Edited by Tyrone S. Pitsis, Ace Simpson and Erlend Dehlin
Chapter 12: Initiation, implementation and complexity of managerial innovation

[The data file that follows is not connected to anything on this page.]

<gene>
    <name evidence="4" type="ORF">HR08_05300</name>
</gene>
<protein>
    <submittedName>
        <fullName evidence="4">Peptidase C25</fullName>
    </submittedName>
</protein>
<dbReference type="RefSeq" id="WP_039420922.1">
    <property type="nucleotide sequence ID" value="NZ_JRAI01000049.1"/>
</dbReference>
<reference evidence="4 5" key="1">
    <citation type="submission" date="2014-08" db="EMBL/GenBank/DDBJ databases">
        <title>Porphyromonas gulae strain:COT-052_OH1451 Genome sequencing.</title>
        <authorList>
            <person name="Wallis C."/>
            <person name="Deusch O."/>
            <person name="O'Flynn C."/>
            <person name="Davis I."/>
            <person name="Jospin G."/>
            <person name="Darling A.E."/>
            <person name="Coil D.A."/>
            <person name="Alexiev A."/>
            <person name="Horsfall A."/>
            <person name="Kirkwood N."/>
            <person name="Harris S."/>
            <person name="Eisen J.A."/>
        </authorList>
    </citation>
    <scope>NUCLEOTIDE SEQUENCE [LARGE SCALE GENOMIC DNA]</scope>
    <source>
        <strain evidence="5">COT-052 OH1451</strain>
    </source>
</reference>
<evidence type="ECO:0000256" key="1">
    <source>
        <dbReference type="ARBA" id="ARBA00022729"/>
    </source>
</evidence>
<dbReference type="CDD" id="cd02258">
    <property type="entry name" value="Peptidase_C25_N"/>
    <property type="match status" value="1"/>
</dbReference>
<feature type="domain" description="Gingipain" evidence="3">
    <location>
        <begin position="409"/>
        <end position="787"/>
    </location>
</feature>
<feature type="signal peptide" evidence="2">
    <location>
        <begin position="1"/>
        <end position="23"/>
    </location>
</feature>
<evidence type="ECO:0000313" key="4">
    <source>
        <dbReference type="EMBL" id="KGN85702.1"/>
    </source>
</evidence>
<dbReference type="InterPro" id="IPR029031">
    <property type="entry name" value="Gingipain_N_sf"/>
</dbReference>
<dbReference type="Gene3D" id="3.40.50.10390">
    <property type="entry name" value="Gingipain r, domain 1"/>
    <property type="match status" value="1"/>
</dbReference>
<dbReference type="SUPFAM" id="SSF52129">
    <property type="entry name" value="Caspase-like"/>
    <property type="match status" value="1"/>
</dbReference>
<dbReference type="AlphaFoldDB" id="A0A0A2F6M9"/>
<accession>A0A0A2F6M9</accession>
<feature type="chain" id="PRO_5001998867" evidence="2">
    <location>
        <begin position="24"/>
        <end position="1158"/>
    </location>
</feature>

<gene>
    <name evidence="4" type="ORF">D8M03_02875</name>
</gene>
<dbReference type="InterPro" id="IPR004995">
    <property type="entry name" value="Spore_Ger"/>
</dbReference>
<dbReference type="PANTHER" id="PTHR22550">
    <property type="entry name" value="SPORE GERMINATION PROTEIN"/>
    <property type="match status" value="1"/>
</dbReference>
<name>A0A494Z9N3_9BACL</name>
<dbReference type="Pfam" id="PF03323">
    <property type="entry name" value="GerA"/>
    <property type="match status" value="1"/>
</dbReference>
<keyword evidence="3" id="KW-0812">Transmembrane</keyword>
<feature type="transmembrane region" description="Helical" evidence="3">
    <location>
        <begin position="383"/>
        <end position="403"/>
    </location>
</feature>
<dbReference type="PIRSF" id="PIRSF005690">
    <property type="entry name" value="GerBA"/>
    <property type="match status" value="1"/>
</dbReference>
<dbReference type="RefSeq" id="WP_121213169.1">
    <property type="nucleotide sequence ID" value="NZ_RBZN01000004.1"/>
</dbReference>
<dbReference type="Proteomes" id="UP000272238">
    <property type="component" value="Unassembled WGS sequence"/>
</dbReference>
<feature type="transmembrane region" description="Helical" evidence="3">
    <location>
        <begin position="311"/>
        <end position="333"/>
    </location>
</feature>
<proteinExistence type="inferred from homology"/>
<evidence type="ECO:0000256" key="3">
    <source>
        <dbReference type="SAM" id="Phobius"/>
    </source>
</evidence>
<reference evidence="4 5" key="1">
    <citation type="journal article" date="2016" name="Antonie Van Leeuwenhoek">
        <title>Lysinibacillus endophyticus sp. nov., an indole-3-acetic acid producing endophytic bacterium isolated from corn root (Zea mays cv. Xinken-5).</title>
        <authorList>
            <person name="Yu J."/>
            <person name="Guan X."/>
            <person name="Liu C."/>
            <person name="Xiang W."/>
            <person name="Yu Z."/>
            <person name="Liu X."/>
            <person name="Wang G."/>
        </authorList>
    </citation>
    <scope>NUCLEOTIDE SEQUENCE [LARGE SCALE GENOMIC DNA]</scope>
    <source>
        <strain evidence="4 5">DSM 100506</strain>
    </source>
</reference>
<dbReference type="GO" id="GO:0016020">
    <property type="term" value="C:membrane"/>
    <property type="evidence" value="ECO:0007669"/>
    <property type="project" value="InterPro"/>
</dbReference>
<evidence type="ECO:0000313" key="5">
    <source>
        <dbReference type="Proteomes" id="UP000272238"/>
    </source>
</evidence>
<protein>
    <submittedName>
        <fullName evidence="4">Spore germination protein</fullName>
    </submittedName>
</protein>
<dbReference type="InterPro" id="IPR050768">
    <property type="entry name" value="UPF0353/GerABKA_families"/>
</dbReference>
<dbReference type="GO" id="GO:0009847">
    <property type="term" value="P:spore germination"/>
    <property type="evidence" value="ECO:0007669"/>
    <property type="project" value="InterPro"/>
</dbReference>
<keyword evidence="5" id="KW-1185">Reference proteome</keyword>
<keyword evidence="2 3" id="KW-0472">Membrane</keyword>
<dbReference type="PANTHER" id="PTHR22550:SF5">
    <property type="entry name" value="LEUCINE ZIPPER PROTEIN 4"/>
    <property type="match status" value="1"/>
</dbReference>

Research on innovation has generally followed a technological imperative, postulating that the development of innovation in organizations is primarily through R & D activities. Hence, the majority of the studies on innovation have focused on technology-based product and process innovations. Whereas economists, organizational sociologists and management scholars have noted the importance of organizational and managerial innovations, conceptual and empirical studies of antecedents and consequences of this innovation type are scarce. Most models and theories of innovation are still based on technological innovation. Articles by Hamel (2006), Birkinshaw and Mol (2006) and Birkinshaw et al. (2008) have renewed interest in research on managerial innovation. This research interest is long overdue as a firm’s prospect to compete and sustain performance requires continuous innovation, which is subject to the introduction of new management ideas and practices for modifying and improving the firm’s structure and processes to enable strategic renewal and organizational change. We employ managerial innovation as an umbrella term for administrative, organizational and management innovations and define it as innovations in organizational structure and processes, administrative systems, and management tools, techniques and practices (Kimberly, 1981; Birkinshaw et al., 2008; Walker et al., 2010).
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